to analogue "switch-off".
The switchover process was to be guided by a neutral multi-platform
In May 2005, the European Commission recommended
that its members phase out analogue terrestrial broadcasting by
2012, calling for a coordinated approach. It
has developed a vision of the Information Society based on converging
media services, networks and devices. With
an eye on Europe's regional Radiocommunications conference next
year, it advocates a common European approach and market mechanisms
to manage radio spectrum. 
However, policy decisions and timing issues
have been left largely to member states. While national governments
are not free individually to mandate digital TV sets, since the
market for TV receivers is a European one, in other respects they
have considerable latitude. They are not precluded from taking
steps to promote a specific technology for transmission of digital
television as a means for increasing spectrum efficiency, provided
such actions are "proportionate".
The result has been a very varied set of experiences
in different European countries, reflecting different market sizes,
the balance between platforms, the pattern of competition, the
availability of terrestrial frequencies, the strength of the desire
to safeguard public broadcasting and/or to foster broadcasting
pluralism, and the degree of focus on re-using released analogue
spectrum for other purposes.
It is not possible to describe the European
market in general terms in the way that the United States and
Japanese markets can be characterised: national diversity within
Europe is too great. Two observations can be made:
western Europe is much further advanced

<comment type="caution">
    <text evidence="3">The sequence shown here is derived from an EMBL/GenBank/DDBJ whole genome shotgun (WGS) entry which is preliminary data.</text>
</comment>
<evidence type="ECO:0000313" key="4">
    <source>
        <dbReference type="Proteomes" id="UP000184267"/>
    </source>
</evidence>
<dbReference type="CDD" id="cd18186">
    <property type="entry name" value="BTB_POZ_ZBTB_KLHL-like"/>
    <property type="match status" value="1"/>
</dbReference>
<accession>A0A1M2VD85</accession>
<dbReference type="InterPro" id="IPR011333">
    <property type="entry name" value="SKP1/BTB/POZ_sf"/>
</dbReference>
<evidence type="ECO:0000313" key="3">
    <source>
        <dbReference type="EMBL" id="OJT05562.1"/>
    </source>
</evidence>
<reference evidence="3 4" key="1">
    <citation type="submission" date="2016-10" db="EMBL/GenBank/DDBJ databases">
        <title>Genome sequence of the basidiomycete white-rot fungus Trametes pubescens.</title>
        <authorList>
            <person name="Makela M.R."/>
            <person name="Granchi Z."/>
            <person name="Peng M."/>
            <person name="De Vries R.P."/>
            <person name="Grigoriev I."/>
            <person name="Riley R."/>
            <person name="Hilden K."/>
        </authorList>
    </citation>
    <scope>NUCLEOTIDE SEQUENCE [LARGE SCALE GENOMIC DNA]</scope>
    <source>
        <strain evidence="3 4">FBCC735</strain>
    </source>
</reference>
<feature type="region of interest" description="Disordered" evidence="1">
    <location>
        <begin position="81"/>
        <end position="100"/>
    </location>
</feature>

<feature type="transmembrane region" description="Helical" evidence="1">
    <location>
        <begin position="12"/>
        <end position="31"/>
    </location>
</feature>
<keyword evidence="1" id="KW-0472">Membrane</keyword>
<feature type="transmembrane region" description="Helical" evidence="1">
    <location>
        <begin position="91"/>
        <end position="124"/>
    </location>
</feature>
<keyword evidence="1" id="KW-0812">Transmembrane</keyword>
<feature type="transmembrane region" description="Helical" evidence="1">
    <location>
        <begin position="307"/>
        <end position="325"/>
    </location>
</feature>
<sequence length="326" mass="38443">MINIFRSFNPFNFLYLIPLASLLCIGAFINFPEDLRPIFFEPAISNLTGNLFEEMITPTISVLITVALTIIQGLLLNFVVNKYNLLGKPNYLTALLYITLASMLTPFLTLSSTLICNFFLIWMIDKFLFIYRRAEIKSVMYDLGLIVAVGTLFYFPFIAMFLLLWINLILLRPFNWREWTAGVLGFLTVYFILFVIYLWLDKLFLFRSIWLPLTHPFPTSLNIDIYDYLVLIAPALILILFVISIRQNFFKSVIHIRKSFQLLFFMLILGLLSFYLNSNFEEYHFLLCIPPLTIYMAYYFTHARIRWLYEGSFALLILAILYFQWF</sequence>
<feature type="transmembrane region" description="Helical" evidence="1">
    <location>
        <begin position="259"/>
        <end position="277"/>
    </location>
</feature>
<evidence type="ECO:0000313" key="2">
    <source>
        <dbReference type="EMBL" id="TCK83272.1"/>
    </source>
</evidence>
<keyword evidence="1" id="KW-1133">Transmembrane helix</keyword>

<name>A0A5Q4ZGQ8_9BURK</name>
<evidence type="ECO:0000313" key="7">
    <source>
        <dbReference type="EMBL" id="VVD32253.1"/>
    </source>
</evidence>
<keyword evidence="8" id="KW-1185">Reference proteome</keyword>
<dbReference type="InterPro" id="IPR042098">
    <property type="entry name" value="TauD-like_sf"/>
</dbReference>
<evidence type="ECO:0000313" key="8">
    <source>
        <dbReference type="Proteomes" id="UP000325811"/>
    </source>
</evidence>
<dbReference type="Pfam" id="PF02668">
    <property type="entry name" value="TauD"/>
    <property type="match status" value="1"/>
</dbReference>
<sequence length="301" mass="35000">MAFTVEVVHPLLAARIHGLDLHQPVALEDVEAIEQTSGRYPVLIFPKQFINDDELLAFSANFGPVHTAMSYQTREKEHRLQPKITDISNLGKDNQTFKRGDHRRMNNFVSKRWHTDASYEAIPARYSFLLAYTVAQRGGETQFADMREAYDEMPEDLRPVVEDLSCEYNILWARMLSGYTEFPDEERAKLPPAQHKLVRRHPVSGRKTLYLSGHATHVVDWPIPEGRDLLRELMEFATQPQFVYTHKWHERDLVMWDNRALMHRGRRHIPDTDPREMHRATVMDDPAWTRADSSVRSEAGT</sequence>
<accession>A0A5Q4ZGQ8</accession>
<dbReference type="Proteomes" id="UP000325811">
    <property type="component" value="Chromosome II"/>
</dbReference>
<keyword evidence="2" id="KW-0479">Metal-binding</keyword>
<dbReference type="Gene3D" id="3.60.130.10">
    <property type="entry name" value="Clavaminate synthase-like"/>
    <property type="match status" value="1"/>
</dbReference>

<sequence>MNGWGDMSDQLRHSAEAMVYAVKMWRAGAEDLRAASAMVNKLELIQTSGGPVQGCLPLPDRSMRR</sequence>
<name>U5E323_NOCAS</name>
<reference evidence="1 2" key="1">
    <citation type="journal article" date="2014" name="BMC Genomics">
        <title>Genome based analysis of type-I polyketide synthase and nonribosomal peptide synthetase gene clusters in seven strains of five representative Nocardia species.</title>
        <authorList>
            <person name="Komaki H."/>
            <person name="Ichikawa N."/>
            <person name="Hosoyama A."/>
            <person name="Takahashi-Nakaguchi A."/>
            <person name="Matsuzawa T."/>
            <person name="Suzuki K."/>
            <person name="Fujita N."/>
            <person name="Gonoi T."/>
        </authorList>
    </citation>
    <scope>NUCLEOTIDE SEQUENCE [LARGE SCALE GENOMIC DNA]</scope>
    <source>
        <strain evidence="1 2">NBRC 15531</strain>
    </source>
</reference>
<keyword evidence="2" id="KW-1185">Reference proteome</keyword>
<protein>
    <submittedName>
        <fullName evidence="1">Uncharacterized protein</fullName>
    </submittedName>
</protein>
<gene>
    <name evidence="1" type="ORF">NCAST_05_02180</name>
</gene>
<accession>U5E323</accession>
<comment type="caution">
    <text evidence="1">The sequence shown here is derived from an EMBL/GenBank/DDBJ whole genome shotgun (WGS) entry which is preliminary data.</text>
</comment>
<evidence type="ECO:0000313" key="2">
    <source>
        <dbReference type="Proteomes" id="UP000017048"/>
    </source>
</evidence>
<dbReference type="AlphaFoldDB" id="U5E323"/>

than eastern Europe,
smaller countries and/or countries
in which cable and satellite predominate, and terrestrial reception
is therefore relatively unimportant are likely to find it easier
to switch off analogue at an early date than others. It is probable,
for example, that Finland, Sweden, the Netherlands and Germany
will complete switchover ahead of the UK.
Beyond that it is necessary to look in more
detail at the individual national experiences and, in the section
below, we describe briefly the situation in Europe's four major
digital TV markets (apart from the UK): Spain, Germany, Italy
4.2 Four major national markets
4.2.1 Spain: a second chance for DTT
On 30 November 2005, Spain officially re-launched
digital terrestrial television. Its first venture into the field
ended with the collapse of the pay-TV service, Quiero, in circumstances
not dissimilar to the collapse of ITV Digital in the UK.
In Spain terrestrial television plays a major
role. In a country with 13.7 million households,
cable and satellite penetration is modest (1.1 million and 2 million
A single satellite platform, Digital+, controls the pay-TV market.
Even though Telefonica's TV over DSL has made an impact, with
100,000 subscribers by October 2005, a successful digital terrestrial
platform is viewed as essential to analogue switch-off.
Spain was one of the pioneers in launching digital
terrestrial services in Europe. Legislation was approved in 1998
and Quiero launched in May 2000. All the existing national and
regional broadcasters were given a second free frequency to simulcast
in digital and began to do so in April 2002. Two additional national
digital terrestrial channels, Net TV and Veo TV were launched
in June 2002. The receiver market depended on Quiero's provision
of set-top boxes to its subscribers. Switchover was targeted for
2012. But due to financial difficulties, Quiero TV ceased to broadcast
in May 2002, leaving Net TV, Veo TV and the simulcasting broadcasters
transmitting to a stagnant market.
A period of inaction followed. The new Government
has decided to modify the regulatory framework and technical plan
and re-launch DTT before the end of 2005, bringing forward analogue
switch-off from 2012 to 2010. Free-to-view services, with a key
role for the state broadcaster, RTVE, are central to the scheme.
RTVE will have a multiplex containing four channels with regional
variations and, in due course, another Single Frequency Network
multiplex covering the whole of Spain. Previously, its role was
minimal: it shared one multiplex with the other national broadcasters
and received no additional funding. With its two multiplexes now,
it will be expected to cover 80% of the population by the end
of 2005, 90% by 2008 and 98% for the proposed switch-off in 2010.
the 17 Spanish regions ("Comunidades
Autónomas", Independent Autonomies) have been granted
a second multiplex,
Canal+ pay analogue channel is being
converted to free-to-view (and renamed Cuatro) and its digital